The Sangam Cinema Hall has school time connection
There is one last place to see before you head out to Vijay Chowk. It is time to leave the NDMC city limits, cross the Ring Road and turn left into Major Somnath Marg and drive into RK Puram to see if the Sangam Cinema has survived in its original avatar or turned into a multiplex or worse a shopping mall. This is Tamil territory as men in lungis mill around. Well Delhi is changing and why would Sangam remain the same. Sangam has changed into a hip-looking almost Dubaisque multiplex with high-end stores and restaurants. The charm of childhood will soon be lost. The government colonies of Kidwai Nagar, Lakshmibai Nagar are being flattened to build monstrous multi-storey buildings. It is just a matter of time when Lutyens Delhi too will lose its character and charm.








Oh well before that happens it is time to move to Vijay Chowk as dusk descends. The entire secretariat and Rashtrapati Bhawan has got new set of cool lights. The already beautiful Raisina Hill looks even more gorgeous.  






After a quick round of the India Gate, you come back to Rajpath to set your tripod and wait for the moon to rise. The moon always appears catching you with surprise. Somebody just flicks a switch and it is there. The moon in all its glory, full and red, seems to be suspended over the Rai Jamun trees. It is hard to figure out who looks prettier – the moon or the India Gate. The sight gets etched inside you. You are transfixed. By the time you snap out of the reverie and figure out the settings of the camera, the moon has already climbed over India Gate.


























The sight is simply fascinating. It was as if Edwin Lutyens had designed the entire vista with the rising moon in mind. You just wonder, in the grind of our daily lives, how many times do we actually pause and observe all this beauty around us – especially in a city which for few months becomes unliveable. But for you these few hours take you back to the innocent times when New Delhi was just a slow-paced city as you rode a scooter.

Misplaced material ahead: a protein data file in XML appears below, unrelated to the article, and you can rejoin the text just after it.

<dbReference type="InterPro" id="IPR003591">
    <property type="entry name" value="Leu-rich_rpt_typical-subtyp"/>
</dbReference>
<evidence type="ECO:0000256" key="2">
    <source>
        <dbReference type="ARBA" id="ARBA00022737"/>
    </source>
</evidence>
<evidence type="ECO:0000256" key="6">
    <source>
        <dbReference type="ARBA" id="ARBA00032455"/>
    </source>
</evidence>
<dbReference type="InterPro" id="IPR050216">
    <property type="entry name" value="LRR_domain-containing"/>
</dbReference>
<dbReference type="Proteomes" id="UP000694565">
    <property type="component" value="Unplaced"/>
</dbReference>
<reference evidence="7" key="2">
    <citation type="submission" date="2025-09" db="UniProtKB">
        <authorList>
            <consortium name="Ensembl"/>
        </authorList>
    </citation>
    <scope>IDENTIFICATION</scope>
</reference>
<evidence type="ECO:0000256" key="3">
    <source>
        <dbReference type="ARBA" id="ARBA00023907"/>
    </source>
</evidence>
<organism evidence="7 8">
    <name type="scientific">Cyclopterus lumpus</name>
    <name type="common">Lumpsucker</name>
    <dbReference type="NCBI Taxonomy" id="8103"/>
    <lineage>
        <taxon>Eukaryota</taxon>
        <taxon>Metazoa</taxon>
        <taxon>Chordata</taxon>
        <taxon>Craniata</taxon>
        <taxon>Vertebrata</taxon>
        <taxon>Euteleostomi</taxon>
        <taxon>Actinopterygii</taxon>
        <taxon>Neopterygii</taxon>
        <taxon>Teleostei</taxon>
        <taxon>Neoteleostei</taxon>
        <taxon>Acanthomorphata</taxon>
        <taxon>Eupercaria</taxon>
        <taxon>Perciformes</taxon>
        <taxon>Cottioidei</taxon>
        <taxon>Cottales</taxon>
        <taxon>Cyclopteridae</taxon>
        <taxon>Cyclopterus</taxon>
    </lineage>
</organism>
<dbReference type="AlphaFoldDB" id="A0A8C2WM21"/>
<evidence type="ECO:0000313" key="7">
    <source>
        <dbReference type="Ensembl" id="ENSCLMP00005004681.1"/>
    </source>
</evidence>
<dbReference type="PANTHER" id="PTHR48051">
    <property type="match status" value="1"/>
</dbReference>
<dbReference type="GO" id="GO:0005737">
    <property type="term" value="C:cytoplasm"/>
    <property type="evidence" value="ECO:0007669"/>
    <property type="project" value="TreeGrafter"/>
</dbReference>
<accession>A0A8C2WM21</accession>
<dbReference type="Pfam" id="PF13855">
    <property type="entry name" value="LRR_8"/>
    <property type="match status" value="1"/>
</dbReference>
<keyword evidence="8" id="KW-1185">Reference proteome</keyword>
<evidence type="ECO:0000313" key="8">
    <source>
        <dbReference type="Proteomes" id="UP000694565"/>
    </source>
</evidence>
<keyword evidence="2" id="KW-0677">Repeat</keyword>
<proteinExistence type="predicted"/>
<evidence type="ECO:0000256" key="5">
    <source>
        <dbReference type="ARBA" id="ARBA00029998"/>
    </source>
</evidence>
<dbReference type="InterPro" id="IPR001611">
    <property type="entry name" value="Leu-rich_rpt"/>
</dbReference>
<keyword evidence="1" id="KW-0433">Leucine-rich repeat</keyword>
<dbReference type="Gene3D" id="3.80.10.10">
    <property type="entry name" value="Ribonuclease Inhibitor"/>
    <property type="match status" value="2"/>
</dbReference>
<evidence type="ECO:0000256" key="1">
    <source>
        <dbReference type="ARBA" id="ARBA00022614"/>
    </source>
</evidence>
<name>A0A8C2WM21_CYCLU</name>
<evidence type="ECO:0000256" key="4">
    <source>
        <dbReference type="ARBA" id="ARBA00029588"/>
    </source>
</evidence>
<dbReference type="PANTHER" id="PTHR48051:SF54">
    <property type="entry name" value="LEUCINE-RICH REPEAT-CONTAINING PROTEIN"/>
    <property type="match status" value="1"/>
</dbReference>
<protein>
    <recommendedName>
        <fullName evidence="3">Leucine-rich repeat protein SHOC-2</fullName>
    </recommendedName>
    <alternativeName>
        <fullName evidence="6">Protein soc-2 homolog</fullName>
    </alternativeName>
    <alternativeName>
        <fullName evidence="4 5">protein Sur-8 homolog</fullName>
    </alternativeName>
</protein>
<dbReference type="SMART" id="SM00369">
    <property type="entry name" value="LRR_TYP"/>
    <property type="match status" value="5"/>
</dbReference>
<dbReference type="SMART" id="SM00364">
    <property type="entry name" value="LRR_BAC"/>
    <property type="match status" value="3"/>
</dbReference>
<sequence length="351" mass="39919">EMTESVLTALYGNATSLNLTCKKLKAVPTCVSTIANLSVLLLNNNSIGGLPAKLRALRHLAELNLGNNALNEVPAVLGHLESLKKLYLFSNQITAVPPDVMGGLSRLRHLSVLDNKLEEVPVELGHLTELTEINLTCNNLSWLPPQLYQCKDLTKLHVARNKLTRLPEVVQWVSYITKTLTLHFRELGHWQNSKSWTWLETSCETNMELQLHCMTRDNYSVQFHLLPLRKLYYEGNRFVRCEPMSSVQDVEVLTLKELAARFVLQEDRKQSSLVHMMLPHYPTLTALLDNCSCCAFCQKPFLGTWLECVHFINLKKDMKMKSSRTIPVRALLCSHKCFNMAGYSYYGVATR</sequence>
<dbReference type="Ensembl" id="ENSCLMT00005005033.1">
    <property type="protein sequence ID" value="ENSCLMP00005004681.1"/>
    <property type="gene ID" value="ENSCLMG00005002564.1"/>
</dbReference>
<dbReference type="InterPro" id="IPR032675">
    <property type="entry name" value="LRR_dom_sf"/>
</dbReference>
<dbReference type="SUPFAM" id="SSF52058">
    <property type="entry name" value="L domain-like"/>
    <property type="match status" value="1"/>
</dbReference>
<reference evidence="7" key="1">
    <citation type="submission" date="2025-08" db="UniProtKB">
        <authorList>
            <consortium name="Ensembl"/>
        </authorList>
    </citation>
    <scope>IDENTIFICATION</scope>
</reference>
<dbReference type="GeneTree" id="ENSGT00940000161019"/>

As you drive back over the Yamuna a smile plays on your face. Even with growing years, a few hours in New Delhi brings back the childhood Wonder Years. Those memories, those times will always be fresh and fragrant like the petunias, candytufts and roses of Teen Murti. Alright Teen Murti – Haifa Chowk!

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2 comments:

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  2. Hi Nirdesh!
    So happy to read you after a long time!

    It felt like a journey across timelines that are separated by different doors. Seems those doors are thrown open only on the afternoons of Holi for the people taking nostalgic trips down the memory lane and beyond.

    Holi Day in Delhi captures the essence of your beloved city in its vibrant colour and fervour. The story is resplendent with all the hues that Holi brings. The magic moments took your photographs to the next level. Yes, even further.

    Got to know a lot about Delhi old and new as the compelling drive breezed through the layers of time. For someone who is not familiar with Delhi, it’s like finding the way through a maze of realms. When I finally emerged out of the maze through the India Gate, I saw the most glorious moon. Yes, Lutyens had designed the entire vista with the rising moon in mind. I'm convinced.

    “It is hard to figure out who looks prettier – the moon or the India Gate…”
    So you got them both focused in one frame. You finally got the hang of it! It just couldn't get better…